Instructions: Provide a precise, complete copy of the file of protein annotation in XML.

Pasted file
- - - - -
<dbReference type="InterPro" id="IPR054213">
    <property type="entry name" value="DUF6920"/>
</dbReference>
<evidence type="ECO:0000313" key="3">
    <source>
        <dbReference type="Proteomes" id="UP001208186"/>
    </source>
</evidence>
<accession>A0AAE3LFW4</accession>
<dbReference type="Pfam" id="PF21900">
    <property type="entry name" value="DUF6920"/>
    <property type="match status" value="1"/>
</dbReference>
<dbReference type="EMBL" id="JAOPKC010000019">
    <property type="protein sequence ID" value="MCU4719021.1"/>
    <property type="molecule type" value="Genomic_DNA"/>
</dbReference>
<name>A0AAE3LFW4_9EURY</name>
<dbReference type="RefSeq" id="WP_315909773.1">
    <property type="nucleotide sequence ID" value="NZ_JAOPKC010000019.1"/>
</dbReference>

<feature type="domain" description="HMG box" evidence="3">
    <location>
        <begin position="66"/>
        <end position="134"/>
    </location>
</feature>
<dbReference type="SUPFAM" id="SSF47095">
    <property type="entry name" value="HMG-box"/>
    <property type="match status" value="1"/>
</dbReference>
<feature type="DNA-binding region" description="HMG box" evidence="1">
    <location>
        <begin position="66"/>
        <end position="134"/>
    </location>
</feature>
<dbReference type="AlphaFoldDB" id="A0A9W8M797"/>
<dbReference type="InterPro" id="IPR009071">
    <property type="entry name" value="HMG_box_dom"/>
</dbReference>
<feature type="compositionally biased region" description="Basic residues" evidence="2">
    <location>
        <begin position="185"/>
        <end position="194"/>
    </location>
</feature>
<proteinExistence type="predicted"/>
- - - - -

<dbReference type="InterPro" id="IPR054213">
    <property type="entry name" value="DUF6920"/>
</dbReference>
<evidence type="ECO:0000313" key="3">
    <source>
        <dbReference type="Proteomes" id="UP001208186"/>
    </source>
</evidence>
<accession>A0AAE3LFW4</accession>
<dbReference type="Pfam" id="PF21900">
    <property type="entry name" value="DUF6920"/>
    <property type="match status" value="1"/>
</dbReference>
<dbReference type="EMBL" id="JAOPKC010000019">
    <property type="protein sequence ID" value="MCU4719021.1"/>
    <property type="molecule type" value="Genomic_DNA"/>
</dbReference>
<name>A0AAE3LFW4_9EURY</name>
<dbReference type="RefSeq" id="WP_315909773.1">
    <property type="nucleotide sequence ID" value="NZ_JAOPKC010000019.1"/>
</dbReference>

<feature type="domain" description="HMG box" evidence="3">
    <location>
        <begin position="66"/>
        <end position="134"/>
    </location>
</feature>
<dbReference type="SUPFAM" id="SSF47095">
    <property type="entry name" value="HMG-box"/>
    <property type="match status" value="1"/>
</dbReference>
<feature type="DNA-binding region" description="HMG box" evidence="1">
    <location>
        <begin position="66"/>
        <end position="134"/>
    </location>
</feature>
<dbReference type="AlphaFoldDB" id="A0A9W8M797"/>
<dbReference type="InterPro" id="IPR009071">
    <property type="entry name" value="HMG_box_dom"/>
</dbReference>
<feature type="compositionally biased region" description="Basic residues" evidence="2">
    <location>
        <begin position="185"/>
        <end position="194"/>
    </location>
</feature>
<proteinExistence type="predicted"/>